This past fall, a paper was published by a team from the University of Nottingham that claimed our universe harbors two trillion galaxies – ten times more than the previously calculated two hundred billion. But what's the big deal? And how did we get the number so wrong to begin with?
The findings are pretty significant, although not for the reasons that many people think...
First off, many publications misinterpreted the findings, which is pretty easy to do if you're not well-versed in cosmology. One article from the Independent went as far as to claim the findings meant the universe was much larger than previously thought. When cosmologists and astrophysicists talk about the universe, what they really mean is the bit of the universe that we can see right now. Only so much light has been able to reach us since the big bang. We call the edge of this light the cosmic horizon. Beyond that? We don't really know what's beyond that, but we're pretty sure that the universe extends far beyond that. But the observable bit of the universe? That's not going to get bigger anytime soon. In fact, most models predict that the observable universe is going to get smaller as time goes on, as the expansion velocity of galaxies accelerates beyond the speed of light.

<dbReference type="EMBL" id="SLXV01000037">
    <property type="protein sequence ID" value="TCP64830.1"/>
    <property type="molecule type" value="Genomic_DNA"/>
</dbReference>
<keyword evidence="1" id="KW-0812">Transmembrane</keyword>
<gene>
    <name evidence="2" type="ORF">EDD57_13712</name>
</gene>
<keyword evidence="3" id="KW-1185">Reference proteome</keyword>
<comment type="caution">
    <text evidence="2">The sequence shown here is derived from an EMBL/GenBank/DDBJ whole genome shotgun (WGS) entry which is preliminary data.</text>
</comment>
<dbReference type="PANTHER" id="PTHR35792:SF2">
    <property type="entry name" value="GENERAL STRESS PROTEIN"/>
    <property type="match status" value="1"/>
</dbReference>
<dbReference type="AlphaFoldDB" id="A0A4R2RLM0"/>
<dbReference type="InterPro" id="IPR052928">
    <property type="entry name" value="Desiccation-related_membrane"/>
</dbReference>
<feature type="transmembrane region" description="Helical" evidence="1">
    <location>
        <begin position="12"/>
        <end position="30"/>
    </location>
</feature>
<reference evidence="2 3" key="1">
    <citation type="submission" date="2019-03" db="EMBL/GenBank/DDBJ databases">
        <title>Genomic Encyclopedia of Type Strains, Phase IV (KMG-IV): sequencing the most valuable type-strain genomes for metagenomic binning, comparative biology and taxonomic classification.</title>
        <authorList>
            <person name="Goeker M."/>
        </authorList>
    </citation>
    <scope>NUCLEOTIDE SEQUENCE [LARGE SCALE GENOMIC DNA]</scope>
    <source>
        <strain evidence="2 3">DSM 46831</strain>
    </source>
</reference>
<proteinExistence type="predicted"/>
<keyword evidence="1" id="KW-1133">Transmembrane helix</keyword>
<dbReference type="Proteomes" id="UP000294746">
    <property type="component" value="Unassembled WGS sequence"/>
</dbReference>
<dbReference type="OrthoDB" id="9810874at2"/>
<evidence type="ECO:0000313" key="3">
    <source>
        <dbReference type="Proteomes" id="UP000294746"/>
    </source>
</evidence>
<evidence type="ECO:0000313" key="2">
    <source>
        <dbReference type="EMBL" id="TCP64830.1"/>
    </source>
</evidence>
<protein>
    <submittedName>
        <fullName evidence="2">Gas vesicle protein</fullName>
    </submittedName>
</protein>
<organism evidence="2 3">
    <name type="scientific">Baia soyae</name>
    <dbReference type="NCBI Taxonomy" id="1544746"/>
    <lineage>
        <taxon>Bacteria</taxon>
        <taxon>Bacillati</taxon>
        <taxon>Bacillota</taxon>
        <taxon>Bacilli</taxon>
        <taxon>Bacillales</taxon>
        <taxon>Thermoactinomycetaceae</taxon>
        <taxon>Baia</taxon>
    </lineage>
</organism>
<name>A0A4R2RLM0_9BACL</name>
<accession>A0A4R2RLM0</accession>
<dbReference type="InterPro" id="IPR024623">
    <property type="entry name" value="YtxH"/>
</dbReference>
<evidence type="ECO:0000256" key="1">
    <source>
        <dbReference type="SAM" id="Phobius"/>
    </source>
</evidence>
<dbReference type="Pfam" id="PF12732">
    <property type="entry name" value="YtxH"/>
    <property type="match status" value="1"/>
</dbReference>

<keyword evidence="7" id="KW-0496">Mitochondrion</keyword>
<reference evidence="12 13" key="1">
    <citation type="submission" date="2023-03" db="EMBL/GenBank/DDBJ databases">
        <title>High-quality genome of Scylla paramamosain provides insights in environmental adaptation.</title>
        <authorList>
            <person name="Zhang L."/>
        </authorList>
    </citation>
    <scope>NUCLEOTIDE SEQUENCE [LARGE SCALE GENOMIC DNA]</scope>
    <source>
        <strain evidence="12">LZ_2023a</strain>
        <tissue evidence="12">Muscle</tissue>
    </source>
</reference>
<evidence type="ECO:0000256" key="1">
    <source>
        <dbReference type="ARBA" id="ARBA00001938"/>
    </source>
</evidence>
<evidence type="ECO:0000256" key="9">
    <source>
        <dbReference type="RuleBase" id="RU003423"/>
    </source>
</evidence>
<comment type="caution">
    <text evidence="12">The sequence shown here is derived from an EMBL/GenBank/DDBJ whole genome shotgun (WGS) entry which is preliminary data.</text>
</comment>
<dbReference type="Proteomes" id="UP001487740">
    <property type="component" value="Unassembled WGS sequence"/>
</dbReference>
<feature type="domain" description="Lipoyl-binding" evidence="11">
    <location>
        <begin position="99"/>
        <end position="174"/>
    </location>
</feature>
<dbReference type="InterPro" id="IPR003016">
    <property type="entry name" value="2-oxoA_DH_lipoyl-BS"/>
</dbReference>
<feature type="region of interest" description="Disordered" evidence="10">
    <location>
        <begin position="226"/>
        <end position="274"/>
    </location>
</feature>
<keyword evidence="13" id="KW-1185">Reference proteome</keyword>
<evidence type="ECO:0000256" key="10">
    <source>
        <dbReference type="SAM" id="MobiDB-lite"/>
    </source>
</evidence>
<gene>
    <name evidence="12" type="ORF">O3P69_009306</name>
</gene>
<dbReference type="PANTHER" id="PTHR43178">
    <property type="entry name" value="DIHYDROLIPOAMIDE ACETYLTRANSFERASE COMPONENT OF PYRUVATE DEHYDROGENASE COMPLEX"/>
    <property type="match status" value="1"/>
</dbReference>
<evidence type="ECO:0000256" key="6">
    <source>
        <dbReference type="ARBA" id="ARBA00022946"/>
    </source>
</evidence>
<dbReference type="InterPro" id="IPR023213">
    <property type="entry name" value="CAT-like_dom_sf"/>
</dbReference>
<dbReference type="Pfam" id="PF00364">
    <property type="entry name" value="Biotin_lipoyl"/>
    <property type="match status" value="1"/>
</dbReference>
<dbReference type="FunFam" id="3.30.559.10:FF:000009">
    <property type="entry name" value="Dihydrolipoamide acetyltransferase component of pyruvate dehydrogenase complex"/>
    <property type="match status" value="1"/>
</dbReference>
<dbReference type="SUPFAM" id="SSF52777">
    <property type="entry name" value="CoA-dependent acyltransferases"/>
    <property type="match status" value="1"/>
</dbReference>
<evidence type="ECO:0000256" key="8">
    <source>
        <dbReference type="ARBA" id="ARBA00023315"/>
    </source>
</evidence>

And those extra galaxies that we had not counted? They aren't what we might think of as galaxies in the more modern universe. When I think of a galaxy, I think of the whirlpools of solar systems and interstellar gas, such as our own Milky Way galaxy, or the neighboring Andromeda. But galaxies can be incredibly small. Take, for example, the small satellites to our galaxy. Some of these galaxies can have only tens of millions of stars, and look more like a clump than a spiral with arms. Near the beginning of time, many smaller galaxies existed that hadn't yet collided to form the massive clouds of star we see today. There isn't anymore stuff in the universe, it's just distributed differently than we thought.
So why was the answer so wrong? Well, the best way that we can see galaxies at the beginning of the universe is with the Hubble telescope. Getting some of our deepest views into the universe can take exposure times of days. It's really hard to get pictures of early galaxies. So right now, the technology just isn't there. But in 2018, NASA plans to launch the James Webb Space telescope, a much more powerful successor to the Hubble. This telescope will allow us to probe the early universe, view some of the dimmest galaxies, and even take a peek at a few exoplanets. There's a lot of stuff out there to study, and as telescope technology advances, we'll get to see more and more of the universe that we live in.
Hear more below.
Uncertainty Principle is a podcast by Daniel James Barker, and you can find it online at UncertaintyPrinciplethePodcast.com
"Take Off and Shoot a Zero" by Chris Zabriskie
"The Theatrical Poster for Poltergeist III" by Chris Zabriskie
"Let's Start at the Beginning" by Lee Rosevere
Thanks for listening, & keep exploring.